When it comes to retirement investing, you have a few choices for accounts that provide tax breaks. Many people pick traditional 401(k) and IRA accounts because they provide immediate tax savings in the year you make your contributions. That can make it easier to save, although the downside is that you're deferring your tax bill until later.
You have another option, though: a Roth IRA (and Roth 401(k) if your employer offers one). Roth accounts are contributed to with after-tax dollars. But as long as you fulfill certain requirements, withdrawals are made tax free.
Not having to worry about owing the IRS any money as a retiree has always had some big benefits, but the current economic situation in America may mean that contributing to a Roth makes more sense than ever. Here's why.
Roth IRAs may help you save more on taxes in light of the coronavirus
Traditionally, most experts recommend you invest in a Roth IRA if you think your tax rate will be higher when you start making withdrawals than it is now. If deducting your contribution today could save you 22% in taxes but claiming the tax deduction 20 years from now could save you 35% in taxes, you're obviously better off with the later option.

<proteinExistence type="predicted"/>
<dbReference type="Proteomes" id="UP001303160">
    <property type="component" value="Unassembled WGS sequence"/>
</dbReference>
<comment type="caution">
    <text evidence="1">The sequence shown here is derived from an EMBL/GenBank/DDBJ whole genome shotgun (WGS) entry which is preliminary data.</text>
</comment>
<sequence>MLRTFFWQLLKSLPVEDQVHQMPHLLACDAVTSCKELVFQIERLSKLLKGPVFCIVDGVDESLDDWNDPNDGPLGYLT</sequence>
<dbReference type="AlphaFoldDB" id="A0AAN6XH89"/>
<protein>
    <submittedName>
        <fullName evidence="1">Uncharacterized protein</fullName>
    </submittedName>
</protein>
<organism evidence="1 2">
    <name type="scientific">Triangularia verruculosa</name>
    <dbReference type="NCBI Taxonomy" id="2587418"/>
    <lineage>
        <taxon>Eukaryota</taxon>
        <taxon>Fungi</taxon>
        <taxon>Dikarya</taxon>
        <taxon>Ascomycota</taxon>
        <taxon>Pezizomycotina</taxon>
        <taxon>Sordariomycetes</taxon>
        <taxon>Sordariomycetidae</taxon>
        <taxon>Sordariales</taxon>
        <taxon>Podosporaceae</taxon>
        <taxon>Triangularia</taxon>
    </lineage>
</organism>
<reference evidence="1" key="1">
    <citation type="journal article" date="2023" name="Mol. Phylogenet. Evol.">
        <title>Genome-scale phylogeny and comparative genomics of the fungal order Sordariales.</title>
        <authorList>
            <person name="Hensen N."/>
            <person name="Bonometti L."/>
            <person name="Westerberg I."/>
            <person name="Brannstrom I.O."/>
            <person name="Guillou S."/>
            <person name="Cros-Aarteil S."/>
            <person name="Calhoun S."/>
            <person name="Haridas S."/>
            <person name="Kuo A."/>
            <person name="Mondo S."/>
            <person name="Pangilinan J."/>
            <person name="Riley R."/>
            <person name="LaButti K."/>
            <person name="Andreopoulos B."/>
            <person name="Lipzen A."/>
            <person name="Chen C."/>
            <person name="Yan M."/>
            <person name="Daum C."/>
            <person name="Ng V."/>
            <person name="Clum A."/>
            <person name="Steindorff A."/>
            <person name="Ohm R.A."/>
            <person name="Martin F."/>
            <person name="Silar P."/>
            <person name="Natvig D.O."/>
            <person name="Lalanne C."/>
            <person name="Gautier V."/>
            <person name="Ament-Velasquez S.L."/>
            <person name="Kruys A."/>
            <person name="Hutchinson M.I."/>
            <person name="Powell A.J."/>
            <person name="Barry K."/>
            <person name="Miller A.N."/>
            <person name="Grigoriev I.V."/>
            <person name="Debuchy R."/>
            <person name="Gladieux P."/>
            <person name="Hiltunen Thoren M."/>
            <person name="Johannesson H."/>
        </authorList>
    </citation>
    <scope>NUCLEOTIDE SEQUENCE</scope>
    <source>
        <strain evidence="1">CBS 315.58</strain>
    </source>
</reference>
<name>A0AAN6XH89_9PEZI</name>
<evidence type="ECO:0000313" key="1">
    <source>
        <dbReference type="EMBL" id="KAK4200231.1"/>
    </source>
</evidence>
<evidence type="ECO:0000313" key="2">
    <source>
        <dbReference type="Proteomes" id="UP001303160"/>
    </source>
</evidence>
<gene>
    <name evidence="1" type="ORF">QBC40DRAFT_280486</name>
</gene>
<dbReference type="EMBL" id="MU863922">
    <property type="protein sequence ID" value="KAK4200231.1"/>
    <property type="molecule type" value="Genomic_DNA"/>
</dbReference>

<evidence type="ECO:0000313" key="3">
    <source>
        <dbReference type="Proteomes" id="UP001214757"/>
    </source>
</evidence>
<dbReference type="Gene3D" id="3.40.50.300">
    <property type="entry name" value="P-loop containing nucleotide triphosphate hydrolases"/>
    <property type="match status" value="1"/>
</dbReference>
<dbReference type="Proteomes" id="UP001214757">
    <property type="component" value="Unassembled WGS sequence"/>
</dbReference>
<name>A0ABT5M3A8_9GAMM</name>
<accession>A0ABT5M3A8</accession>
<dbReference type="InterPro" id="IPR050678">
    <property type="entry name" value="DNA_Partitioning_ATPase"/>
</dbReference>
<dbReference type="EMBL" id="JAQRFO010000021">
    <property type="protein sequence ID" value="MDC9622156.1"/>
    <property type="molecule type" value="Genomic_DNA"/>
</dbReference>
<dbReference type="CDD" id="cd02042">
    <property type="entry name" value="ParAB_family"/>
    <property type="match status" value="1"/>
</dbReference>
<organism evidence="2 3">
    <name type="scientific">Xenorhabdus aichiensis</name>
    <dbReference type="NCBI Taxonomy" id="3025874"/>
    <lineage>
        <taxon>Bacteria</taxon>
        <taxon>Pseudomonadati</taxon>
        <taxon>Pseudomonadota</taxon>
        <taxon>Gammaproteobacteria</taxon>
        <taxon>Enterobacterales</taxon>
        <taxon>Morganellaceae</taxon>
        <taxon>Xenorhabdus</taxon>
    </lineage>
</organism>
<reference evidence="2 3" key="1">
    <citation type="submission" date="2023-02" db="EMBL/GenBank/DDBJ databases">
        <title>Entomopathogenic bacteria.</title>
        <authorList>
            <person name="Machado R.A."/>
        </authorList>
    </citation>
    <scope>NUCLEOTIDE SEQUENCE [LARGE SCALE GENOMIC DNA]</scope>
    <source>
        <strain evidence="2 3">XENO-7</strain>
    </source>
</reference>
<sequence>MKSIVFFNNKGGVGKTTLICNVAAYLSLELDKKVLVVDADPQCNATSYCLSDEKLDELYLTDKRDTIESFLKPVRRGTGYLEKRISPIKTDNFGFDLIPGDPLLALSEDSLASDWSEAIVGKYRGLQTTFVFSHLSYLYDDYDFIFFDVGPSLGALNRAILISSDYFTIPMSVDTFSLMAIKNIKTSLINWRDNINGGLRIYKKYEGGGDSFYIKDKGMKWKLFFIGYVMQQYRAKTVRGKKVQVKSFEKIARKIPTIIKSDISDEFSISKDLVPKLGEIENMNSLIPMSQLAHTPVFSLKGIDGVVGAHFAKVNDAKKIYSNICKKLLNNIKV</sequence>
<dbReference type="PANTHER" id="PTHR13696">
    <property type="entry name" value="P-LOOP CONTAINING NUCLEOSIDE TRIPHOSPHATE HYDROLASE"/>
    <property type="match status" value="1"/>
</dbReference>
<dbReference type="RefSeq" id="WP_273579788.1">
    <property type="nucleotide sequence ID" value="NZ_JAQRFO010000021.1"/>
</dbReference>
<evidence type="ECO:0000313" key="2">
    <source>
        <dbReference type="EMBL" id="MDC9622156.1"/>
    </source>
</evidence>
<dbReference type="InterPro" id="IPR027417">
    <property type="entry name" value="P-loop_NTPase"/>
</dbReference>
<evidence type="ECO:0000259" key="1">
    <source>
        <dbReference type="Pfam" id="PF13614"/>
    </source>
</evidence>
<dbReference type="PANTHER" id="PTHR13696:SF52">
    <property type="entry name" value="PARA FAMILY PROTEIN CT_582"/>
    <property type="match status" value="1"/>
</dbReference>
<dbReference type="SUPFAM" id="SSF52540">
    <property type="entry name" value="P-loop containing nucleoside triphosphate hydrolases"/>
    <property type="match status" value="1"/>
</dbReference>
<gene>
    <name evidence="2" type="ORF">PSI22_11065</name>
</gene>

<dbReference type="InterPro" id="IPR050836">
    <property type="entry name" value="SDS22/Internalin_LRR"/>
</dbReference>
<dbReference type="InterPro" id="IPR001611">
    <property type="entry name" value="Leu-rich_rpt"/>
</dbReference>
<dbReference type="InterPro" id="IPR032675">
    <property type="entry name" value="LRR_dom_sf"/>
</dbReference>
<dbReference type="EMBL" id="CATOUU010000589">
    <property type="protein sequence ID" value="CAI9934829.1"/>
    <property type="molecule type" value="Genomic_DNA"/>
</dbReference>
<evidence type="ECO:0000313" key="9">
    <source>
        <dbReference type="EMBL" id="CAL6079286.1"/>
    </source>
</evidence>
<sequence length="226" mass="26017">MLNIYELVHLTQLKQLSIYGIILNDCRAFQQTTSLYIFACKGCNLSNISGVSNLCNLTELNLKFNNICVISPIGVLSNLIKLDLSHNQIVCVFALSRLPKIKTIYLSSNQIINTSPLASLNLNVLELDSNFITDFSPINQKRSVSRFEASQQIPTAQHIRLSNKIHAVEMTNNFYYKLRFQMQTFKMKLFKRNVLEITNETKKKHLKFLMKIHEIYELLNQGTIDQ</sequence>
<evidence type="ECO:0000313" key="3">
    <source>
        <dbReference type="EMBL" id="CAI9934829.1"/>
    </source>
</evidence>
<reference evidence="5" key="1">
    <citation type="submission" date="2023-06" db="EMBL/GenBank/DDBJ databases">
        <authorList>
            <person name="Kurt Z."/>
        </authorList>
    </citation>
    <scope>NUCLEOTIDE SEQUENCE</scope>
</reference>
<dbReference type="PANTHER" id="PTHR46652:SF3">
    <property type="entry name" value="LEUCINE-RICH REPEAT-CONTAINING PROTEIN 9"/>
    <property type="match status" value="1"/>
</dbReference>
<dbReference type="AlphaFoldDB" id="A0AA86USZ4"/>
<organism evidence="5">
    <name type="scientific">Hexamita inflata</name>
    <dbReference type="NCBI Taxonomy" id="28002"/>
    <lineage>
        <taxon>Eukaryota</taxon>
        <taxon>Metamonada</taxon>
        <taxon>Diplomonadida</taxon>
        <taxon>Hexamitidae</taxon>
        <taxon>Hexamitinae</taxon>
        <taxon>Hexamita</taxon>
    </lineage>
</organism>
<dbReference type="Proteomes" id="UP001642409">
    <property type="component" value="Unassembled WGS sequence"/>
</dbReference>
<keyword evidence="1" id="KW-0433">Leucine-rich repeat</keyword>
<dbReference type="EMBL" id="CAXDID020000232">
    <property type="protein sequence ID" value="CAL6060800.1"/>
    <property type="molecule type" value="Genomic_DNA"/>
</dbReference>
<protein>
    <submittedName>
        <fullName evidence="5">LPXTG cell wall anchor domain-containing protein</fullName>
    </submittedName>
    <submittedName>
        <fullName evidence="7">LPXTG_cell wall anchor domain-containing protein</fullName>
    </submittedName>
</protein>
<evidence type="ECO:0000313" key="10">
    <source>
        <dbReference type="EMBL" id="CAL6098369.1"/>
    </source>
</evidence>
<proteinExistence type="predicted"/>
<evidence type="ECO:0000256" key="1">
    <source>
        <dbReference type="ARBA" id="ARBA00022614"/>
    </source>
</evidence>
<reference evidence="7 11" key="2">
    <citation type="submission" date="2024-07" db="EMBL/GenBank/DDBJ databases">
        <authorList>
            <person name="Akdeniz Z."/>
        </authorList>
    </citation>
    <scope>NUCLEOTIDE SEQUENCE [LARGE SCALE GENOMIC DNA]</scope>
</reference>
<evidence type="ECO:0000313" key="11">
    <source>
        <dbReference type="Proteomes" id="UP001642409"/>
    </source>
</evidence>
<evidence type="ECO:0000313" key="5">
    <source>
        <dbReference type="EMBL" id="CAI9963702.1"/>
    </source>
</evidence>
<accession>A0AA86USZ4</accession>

Of course, predicting what your future tax rate will be can be a challenge since it depends on the amount of income you have, the deductions you can claim, and government tax policy at the time. But the government's actions over the last few weeks (and years) have significantly increased the chances that sharp tax increases will be needed over time.
On March 6, the Congressional Budget Office projected federal spending in 2020 could be close to $4.7 trillion -- and then the U.S. government spent $2.4 trillion on coronavirus relief bills. By comparison, the cost of Social Security is around $1 trillion a year, while defense spending comes in at about $676 billion.
With the government already running a deficit, the addition of the coronavirus spending will likely result in another $3.5 trillion tacked onto the national debt. The bill for this will come due someday, and when it does, tax increases are almost sure to be necessary.
Meanwhile, the 2018 tax reform bill lowered rates for most Americans, with some of those cuts made permanent and others lasting until 2025. Because of this legislation, tax rates are near the lowest they've ever been.
If you'd rather pay your taxes now at a discounted rate and make sure your retirement funds aren't subject to the big tax increases that COVID-19 spending could usher in, investing in a Roth IRA is your best bet.
Don't pass up the chance to save in a Roth IRA
If you believe your tax rate will be higher as a senior, contributing to a Roth IRA is the smartest thing you can do. While it may require a little extra sacrifice without getting a tax deduction in the year you make your contributions, the savings you realize as a senior should be well worth it.